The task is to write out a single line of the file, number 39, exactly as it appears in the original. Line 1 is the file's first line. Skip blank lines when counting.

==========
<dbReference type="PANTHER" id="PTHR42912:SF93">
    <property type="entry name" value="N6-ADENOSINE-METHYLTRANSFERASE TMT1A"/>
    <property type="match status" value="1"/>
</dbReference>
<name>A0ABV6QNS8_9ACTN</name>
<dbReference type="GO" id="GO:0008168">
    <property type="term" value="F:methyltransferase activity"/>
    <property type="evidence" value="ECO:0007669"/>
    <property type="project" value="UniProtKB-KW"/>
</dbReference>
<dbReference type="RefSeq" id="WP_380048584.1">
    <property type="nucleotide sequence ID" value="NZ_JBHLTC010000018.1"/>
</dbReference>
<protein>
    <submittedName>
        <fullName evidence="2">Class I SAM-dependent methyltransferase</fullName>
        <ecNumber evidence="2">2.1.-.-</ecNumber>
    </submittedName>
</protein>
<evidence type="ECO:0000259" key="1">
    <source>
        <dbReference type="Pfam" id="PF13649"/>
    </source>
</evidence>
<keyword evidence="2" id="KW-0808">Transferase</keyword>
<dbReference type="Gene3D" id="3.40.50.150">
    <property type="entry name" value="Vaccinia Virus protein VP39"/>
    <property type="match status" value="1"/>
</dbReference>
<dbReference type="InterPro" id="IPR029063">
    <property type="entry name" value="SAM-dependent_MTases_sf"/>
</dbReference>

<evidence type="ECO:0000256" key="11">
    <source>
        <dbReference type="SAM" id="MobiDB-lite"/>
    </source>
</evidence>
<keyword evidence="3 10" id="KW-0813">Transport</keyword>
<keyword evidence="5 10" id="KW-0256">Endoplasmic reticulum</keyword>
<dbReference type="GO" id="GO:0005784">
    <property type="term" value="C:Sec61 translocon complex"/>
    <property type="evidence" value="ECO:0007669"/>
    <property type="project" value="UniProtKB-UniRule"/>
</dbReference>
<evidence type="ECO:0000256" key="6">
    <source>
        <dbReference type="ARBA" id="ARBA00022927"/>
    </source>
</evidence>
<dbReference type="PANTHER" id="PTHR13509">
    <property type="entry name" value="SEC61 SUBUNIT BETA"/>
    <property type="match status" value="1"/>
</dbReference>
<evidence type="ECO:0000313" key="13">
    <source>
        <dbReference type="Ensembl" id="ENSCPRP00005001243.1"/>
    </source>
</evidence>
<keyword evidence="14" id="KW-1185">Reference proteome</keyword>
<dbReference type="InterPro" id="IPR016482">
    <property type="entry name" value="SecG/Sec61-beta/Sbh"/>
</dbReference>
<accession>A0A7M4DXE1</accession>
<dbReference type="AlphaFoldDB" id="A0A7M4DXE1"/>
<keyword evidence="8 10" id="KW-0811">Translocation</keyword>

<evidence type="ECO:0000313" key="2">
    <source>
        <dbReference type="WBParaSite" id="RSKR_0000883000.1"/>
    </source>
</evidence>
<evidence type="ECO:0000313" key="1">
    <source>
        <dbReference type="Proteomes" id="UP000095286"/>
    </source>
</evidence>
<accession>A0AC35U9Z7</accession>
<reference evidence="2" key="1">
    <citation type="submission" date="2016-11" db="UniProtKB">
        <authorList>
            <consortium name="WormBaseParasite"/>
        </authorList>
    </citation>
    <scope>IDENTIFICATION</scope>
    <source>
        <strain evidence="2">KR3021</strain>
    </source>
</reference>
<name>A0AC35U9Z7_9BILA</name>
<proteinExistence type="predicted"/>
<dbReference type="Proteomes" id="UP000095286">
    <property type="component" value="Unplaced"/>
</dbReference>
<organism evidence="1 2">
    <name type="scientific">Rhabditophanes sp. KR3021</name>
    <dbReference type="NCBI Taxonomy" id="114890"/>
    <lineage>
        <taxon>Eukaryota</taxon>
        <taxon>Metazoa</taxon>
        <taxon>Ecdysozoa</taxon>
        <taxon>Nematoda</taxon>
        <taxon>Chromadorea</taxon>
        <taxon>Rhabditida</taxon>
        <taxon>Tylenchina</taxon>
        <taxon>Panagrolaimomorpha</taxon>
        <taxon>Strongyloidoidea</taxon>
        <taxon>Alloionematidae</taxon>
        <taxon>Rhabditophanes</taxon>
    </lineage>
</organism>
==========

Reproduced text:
<keyword evidence="5 10" id="KW-0256">Endoplasmic reticulum</keyword>